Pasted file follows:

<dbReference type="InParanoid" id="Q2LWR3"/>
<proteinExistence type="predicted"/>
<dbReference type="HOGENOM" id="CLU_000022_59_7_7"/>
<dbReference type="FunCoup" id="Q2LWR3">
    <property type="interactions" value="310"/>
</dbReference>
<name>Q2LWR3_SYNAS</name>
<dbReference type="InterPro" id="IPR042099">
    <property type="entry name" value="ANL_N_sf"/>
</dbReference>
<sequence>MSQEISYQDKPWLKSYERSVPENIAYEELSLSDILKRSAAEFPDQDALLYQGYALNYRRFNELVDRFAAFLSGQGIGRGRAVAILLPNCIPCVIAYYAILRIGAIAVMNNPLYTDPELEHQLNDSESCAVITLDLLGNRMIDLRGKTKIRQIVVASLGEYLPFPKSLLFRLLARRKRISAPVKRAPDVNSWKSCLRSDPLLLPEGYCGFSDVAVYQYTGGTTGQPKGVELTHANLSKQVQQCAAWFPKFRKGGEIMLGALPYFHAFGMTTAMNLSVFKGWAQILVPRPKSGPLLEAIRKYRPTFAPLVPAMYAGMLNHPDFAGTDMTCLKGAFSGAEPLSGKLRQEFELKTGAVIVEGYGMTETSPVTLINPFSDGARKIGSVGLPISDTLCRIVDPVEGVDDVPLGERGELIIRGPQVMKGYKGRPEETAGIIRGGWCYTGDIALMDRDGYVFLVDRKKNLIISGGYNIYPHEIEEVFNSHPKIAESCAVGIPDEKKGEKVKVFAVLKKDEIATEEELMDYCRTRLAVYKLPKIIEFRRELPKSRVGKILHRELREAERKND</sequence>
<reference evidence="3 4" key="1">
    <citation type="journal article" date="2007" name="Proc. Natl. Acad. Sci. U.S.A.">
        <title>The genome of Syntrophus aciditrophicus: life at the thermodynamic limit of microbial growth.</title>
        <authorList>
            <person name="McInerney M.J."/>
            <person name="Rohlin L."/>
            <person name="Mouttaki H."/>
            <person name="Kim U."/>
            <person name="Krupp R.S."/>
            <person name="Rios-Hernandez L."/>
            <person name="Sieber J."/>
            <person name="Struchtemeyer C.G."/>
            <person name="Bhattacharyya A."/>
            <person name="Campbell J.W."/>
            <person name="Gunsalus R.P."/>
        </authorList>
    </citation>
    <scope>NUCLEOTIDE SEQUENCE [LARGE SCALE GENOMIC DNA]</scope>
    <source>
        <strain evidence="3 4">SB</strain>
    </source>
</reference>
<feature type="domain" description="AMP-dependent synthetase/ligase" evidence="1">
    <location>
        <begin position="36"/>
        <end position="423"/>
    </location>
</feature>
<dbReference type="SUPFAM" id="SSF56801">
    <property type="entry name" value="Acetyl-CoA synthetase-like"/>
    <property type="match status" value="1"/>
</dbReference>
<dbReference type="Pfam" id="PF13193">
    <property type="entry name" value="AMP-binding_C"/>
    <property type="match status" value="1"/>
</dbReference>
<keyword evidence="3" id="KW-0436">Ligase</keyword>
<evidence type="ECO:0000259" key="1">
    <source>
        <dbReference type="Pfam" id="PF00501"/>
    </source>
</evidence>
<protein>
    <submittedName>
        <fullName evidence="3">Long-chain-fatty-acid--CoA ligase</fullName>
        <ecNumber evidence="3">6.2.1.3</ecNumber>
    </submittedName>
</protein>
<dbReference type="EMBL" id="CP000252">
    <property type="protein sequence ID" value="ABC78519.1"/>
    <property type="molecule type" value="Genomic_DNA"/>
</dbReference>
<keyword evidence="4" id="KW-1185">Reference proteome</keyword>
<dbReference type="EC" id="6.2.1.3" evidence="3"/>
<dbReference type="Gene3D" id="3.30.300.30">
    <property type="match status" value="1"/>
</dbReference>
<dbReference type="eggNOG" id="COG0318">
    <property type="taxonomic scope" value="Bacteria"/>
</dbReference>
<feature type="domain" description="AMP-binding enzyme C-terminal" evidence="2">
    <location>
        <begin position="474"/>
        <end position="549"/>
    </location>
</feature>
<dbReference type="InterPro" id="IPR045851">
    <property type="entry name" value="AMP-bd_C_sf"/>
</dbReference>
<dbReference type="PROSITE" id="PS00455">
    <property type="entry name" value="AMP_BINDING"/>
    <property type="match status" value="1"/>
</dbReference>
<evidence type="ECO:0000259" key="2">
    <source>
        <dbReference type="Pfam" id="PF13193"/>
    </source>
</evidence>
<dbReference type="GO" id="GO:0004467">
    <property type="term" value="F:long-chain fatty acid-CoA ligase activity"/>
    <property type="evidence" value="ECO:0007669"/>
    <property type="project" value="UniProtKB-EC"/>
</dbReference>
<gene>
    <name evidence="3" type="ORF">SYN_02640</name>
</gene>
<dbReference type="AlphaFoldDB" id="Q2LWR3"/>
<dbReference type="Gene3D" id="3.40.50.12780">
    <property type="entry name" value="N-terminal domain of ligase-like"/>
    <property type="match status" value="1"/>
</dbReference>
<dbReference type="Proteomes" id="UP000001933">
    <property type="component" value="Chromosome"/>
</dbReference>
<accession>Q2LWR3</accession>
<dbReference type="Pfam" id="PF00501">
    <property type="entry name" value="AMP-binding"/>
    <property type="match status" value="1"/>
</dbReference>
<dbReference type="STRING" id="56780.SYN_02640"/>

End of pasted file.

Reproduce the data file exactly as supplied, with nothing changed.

<dbReference type="InParanoid" id="Q2LWR3"/>
<proteinExistence type="predicted"/>
<dbReference type="HOGENOM" id="CLU_000022_59_7_7"/>
<dbReference type="FunCoup" id="Q2LWR3">
    <property type="interactions" value="310"/>
</dbReference>
<name>Q2LWR3_SYNAS</name>
<dbReference type="InterPro" id="IPR042099">
    <property type="entry name" value="ANL_N_sf"/>
</dbReference>
<sequence>MSQEISYQDKPWLKSYERSVPENIAYEELSLSDILKRSAAEFPDQDALLYQGYALNYRRFNELVDRFAAFLSGQGIGRGRAVAILLPNCIPCVIAYYAILRIGAIAVMNNPLYTDPELEHQLNDSESCAVITLDLLGNRMIDLRGKTKIRQIVVASLGEYLPFPKSLLFRLLARRKRISAPVKRAPDVNSWKSCLRSDPLLLPEGYCGFSDVAVYQYTGGTTGQPKGVELTHANLSKQVQQCAAWFPKFRKGGEIMLGALPYFHAFGMTTAMNLSVFKGWAQILVPRPKSGPLLEAIRKYRPTFAPLVPAMYAGMLNHPDFAGTDMTCLKGAFSGAEPLSGKLRQEFELKTGAVIVEGYGMTETSPVTLINPFSDGARKIGSVGLPISDTLCRIVDPVEGVDDVPLGERGELIIRGPQVMKGYKGRPEETAGIIRGGWCYTGDIALMDRDGYVFLVDRKKNLIISGGYNIYPHEIEEVFNSHPKIAESCAVGIPDEKKGEKVKVFAVLKKDEIATEEELMDYCRTRLAVYKLPKIIEFRRELPKSRVGKILHRELREAERKND</sequence>
<reference evidence="3 4" key="1">
    <citation type="journal article" date="2007" name="Proc. Natl. Acad. Sci. U.S.A.">
        <title>The genome of Syntrophus aciditrophicus: life at the thermodynamic limit of microbial growth.</title>
        <authorList>
            <person name="McInerney M.J."/>
            <person name="Rohlin L."/>
            <person name="Mouttaki H."/>
            <person name="Kim U."/>
            <person name="Krupp R.S."/>
            <person name="Rios-Hernandez L."/>
            <person name="Sieber J."/>
            <person name="Struchtemeyer C.G."/>
            <person name="Bhattacharyya A."/>
            <person name="Campbell J.W."/>
            <person name="Gunsalus R.P."/>
        </authorList>
    </citation>
    <scope>NUCLEOTIDE SEQUENCE [LARGE SCALE GENOMIC DNA]</scope>
    <source>
        <strain evidence="3 4">SB</strain>
    </source>
</reference>
<feature type="domain" description="AMP-dependent synthetase/ligase" evidence="1">
    <location>
        <begin position="36"/>
        <end position="423"/>
    </location>
</feature>
<dbReference type="SUPFAM" id="SSF56801">
    <property type="entry name" value="Acetyl-CoA synthetase-like"/>
    <property type="match status" value="1"/>
</dbReference>
<dbReference type="Pfam" id="PF13193">
    <property type="entry name" value="AMP-binding_C"/>
    <property type="match status" value="1"/>
</dbReference>
<keyword evidence="3" id="KW-0436">Ligase</keyword>
<evidence type="ECO:0000259" key="1">
    <source>
        <dbReference type="Pfam" id="PF00501"/>
    </source>
</evidence>
<protein>
    <submittedName>
        <fullName evidence="3">Long-chain-fatty-acid--CoA ligase</fullName>
        <ecNumber evidence="3">6.2.1.3</ecNumber>
    </submittedName>
</protein>
<dbReference type="EMBL" id="CP000252">
    <property type="protein sequence ID" value="ABC78519.1"/>
    <property type="molecule type" value="Genomic_DNA"/>
</dbReference>
<keyword evidence="4" id="KW-1185">Reference proteome</keyword>
<dbReference type="EC" id="6.2.1.3" evidence="3"/>
<dbReference type="Gene3D" id="3.30.300.30">
    <property type="match status" value="1"/>
</dbReference>
<dbReference type="eggNOG" id="COG0318">
    <property type="taxonomic scope" value="Bacteria"/>
</dbReference>
<feature type="domain" description="AMP-binding enzyme C-terminal" evidence="2">
    <location>
        <begin position="474"/>
        <end position="549"/>
    </location>
</feature>
<dbReference type="InterPro" id="IPR045851">
    <property type="entry name" value="AMP-bd_C_sf"/>
</dbReference>
<dbReference type="PROSITE" id="PS00455">
    <property type="entry name" value="AMP_BINDING"/>
    <property type="match status" value="1"/>
</dbReference>
<evidence type="ECO:0000259" key="2">
    <source>
        <dbReference type="Pfam" id="PF13193"/>
    </source>
</evidence>
<dbReference type="GO" id="GO:0004467">
    <property type="term" value="F:long-chain fatty acid-CoA ligase activity"/>
    <property type="evidence" value="ECO:0007669"/>
    <property type="project" value="UniProtKB-EC"/>
</dbReference>
<gene>
    <name evidence="3" type="ORF">SYN_02640</name>
</gene>
<dbReference type="AlphaFoldDB" id="Q2LWR3"/>
<dbReference type="Gene3D" id="3.40.50.12780">
    <property type="entry name" value="N-terminal domain of ligase-like"/>
    <property type="match status" value="1"/>
</dbReference>
<dbReference type="Proteomes" id="UP000001933">
    <property type="component" value="Chromosome"/>
</dbReference>
<accession>Q2LWR3</accession>
<dbReference type="Pfam" id="PF00501">
    <property type="entry name" value="AMP-binding"/>
    <property type="match status" value="1"/>
</dbReference>
<dbReference type="STRING" id="56780.SYN_02640"/>